My goal is for Live Simply Natural to be a resource to help you feel empowered when making food choices. I’m a big believer that eating a well-balanced diet is the best way to optimize your health. So I’m breaking down everything you need to know to unlock the nutritional powerhouse of the most common whole food ingredients. Today I’m sharing one of my fall and winter time favorites – CAULIFLOWER!
Produce Guide: Cauliflower
Cauliflower is a member of the cabbage family and a close relative of broccoli. It has a delightfully fresh flavor and a satisfying crunch. While you can typically find white cauliflower all year in supermarkets, the vegetable is generally in season from the winter months into late spring and can be found in colors ranging from pale orange and green to bright violet. White cauliflower differs from other cruciferous veggies (broccoli, cabbage, and kale) in that it lacks the green chlorophyll which the leaves of the plant shield the florets from the sun as they grow. There are many ways to use cauliflower in the kitchen, and just as many reasons to make it a regular part of your recipe rotation. Its delicate flavor lends itself well to both raw and cooked preparations; we love it sliced raw; roasted and tossed with pasta; baked and bathed in lemon juice, and thinly sliced and marinated in a raw salad.
Cauliflower, like other cruciferous vegetables, is full of phytonutrients (natural plant compounds), which may help protect against cancer. One of its best nutritional aspects though is the high daily value of vitamin C it delivers in one serving – an impressive 77%. Cauliflower is also a good source of vitamin K, protein, thiamin, riboflavin, niacin, magnesium, and phosphorus, and a very good source of fiber, vitamin B6, folate, potassium, and manganese. Cauliflower is anti-inflammatory and antioxidant-rich and may boost both your heart and brain health. It’s best when eaten raw because cooking and processing destroy some of its antioxidants.
NUTRIENT BREAKDOWN OF CAULIFLOWER
*per 1 cup raw cauliflower, 100g (source)
- Fiber | 2.5 g (10% DV)
- Protein | 2 g (4% DV)
- Carbohydrates | 5.3 g (2% DV)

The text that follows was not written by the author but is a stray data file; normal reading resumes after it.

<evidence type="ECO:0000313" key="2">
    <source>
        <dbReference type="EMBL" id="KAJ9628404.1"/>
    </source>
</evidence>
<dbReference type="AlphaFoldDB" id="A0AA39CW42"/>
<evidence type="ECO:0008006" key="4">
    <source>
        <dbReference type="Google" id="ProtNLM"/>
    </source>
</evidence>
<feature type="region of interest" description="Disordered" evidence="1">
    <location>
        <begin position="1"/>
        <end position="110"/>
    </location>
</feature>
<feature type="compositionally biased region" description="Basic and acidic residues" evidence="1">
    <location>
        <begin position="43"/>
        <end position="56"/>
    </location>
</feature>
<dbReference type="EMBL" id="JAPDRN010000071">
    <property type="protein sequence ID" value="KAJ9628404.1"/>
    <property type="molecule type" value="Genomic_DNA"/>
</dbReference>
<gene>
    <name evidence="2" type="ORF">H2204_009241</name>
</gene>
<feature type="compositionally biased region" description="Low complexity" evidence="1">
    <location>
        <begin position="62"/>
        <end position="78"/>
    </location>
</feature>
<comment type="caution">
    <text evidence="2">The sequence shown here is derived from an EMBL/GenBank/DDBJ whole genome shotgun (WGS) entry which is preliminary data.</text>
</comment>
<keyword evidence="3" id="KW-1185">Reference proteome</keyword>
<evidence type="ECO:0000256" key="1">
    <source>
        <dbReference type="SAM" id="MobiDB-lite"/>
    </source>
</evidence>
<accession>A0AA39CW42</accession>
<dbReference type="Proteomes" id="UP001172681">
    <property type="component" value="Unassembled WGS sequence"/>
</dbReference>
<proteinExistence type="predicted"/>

- Vitamin C | 46.4 mg (77% DV)
- Vitamin K | 16 mcg (20% DV)
- Folate | 57 mg (14% DV)
- Magnesium | 15 mg (4% DV)
- Potassium | 303 g (9 % DV)
- Calcium | 22 mg (2 % DV)
- Iron | .4 mg (2% DV)
HOW TO BUY
When shopping for cauliflower, you should always look for the same things: Look for a clean, creamy white, and compact head with tight bud clusters. Spotted or dull-colored cauliflower should be avoided; heads that are surrounded by many thick green leaves are better protected and will stay fresher longer. Your best bet for cauliflower is at a local farmers’ market as the cauliflower in supermarkets, even during peak season, has been out of the earth for far too long to really let its flavor shine.
HOW TO STORE
Store your cauliflower in your vegetable crisper, unwashed in a perforated bag, and try to use it within a few days. This will help keep your cauliflower fresh and crisp. Although they’ll last as long as 10 days in the fridge, try to cook them as soon as possible; their flavor will start to diminish after 4-5 days so the sooner you get it in the pan and into your belly, the better.
HOW TO PREPARE
Soak in lukewarm water for 10 minutes to draw out any insects in the leaves, then rinse your cauliflower just before using it. For most preparations trim away coarse bottom leaves and halve or break into florets before cooking. If you’re serving the cauliflower raw, you can crisp it by soaking it in cold water for about 10 minutes.
Looking for more cauliflower recipes? Check out our favorites here!
WHAT’S YOUR FAV?
What ingredient do you guys want to learn more about? And if you have a favorite way to eat cauliflower, tag @livesimplynatural or #livesimplynatural so the LSN community can get inspired by your dish too :)